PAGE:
Hungarian prosecutors investigate Pegasus’ spying allegations | Cybercrime News

The move was taken after media reports said that Hungarian journalists, lawyers and critics of PM Viktor Orban had become targets of spyware.

After being accused of abusing Israeli-made Pegasus spyware, Hungarian prosecutors have begun investigations into suspected illegal surveillance.

The Budapest District Investigative Prosecutor’s Office said in a statement on Thursday that the investigation will examine “the so-called Pegasus case suspected of collecting unauthorized secret information.

It added: “The task of the investigation is to determine the facts and determine whether a crime has occurred, and if it has occurred, what crime has occurred.”

The probe is in a survey A statement issued by the coalition of media organizations on Sunday stated that Pegasus spyware manufactured and licensed by the Israeli company NSO has been used by governments in many countries/regions to infiltrate the smartphones of potentially thousands of people.

Hungary is the only EU country listed as a potential user of the software.

The Hungarian investigative website Direkt36 is part of the media consortium that released the exposure. The website stated that more than 300 Hungarian phone numbers are suspected of using the software, including those of journalists, businessmen, lawyers, and critics of Prime Minister Victor. number. Orban government.

The report did not identify the parties that allegedly deployed spyware, but critics have long accused Orbán, a self-proclaimed “non-liberal”, of undermining basic rights such as freedom of the press since he took office in 2010.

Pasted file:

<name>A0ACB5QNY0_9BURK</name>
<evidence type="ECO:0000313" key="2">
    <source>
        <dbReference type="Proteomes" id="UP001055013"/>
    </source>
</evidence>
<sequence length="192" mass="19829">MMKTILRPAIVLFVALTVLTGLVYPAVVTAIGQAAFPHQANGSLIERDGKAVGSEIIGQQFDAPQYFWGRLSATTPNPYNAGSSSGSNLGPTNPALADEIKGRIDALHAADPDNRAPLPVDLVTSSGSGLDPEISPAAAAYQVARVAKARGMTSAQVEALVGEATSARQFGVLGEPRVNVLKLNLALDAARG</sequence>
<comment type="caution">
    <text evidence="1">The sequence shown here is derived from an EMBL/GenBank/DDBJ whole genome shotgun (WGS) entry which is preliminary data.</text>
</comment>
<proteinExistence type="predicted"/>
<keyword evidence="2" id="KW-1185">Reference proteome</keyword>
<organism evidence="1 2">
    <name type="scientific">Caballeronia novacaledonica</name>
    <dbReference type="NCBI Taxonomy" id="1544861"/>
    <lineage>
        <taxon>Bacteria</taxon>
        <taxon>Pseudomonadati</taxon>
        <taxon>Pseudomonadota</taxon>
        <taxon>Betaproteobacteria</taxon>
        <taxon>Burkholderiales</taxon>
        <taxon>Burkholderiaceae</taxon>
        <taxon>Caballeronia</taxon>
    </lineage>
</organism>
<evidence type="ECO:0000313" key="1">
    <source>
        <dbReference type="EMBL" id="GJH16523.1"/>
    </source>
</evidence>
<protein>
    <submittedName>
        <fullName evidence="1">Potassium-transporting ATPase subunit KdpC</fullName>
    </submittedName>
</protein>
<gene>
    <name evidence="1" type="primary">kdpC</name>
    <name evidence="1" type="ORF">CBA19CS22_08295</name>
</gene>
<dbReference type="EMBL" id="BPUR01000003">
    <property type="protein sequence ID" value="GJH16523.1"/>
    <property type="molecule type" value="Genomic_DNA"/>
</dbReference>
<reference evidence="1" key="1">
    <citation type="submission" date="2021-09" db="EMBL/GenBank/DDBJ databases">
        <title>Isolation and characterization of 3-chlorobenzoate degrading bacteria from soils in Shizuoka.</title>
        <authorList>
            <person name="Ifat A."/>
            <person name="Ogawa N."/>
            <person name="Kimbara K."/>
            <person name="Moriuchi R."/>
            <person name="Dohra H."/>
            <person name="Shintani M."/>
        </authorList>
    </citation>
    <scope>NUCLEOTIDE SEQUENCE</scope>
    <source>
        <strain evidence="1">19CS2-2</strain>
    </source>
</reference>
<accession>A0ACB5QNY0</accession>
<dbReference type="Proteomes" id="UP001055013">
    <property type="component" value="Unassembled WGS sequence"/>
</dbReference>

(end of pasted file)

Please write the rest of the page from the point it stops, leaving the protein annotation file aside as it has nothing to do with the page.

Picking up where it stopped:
Budapest dismisses allegations

The Hungarian police said this week that they had received two complaints about alleged abuse, one from a private person and the other from a politician.

But Hungarian officials rejected the allegations in media reports, saying they were “unfounded.”

On Monday, Hungarian Foreign Minister Peter Sialto stated that the government was not aware of surveillance activities reported by the international media, adding that the press office of the intelligence agency under his supervision did not use Pegasus.

Interior Minister Sandor Pinter stated that Hungary “has been acting in accordance with the law.”

Orban’s chief of staff, Gergely Gulyas, responded to Pinter’s remarks at a weekly press conference, saying that the details of the Hungarian government’s surveillance activities were “not public information”.

“On these issues, there is only one issue that needs to be studied, that is, whether intelligence collection is legal,” he said. “We declare that all secret intelligence collection is carried out legally.”

The Israeli developer NSO Group also rejected reports from the media consortium, saying it was “full of false assumptions and unproven theories.”

It stated that Pegasus is only sold to censored foreign governments and only used to combat terrorists or criminals.

Pegasus is a kind of malware that infects smartphones. It can extract messages, photos and emails, record audio, and secretly activate the microphone.


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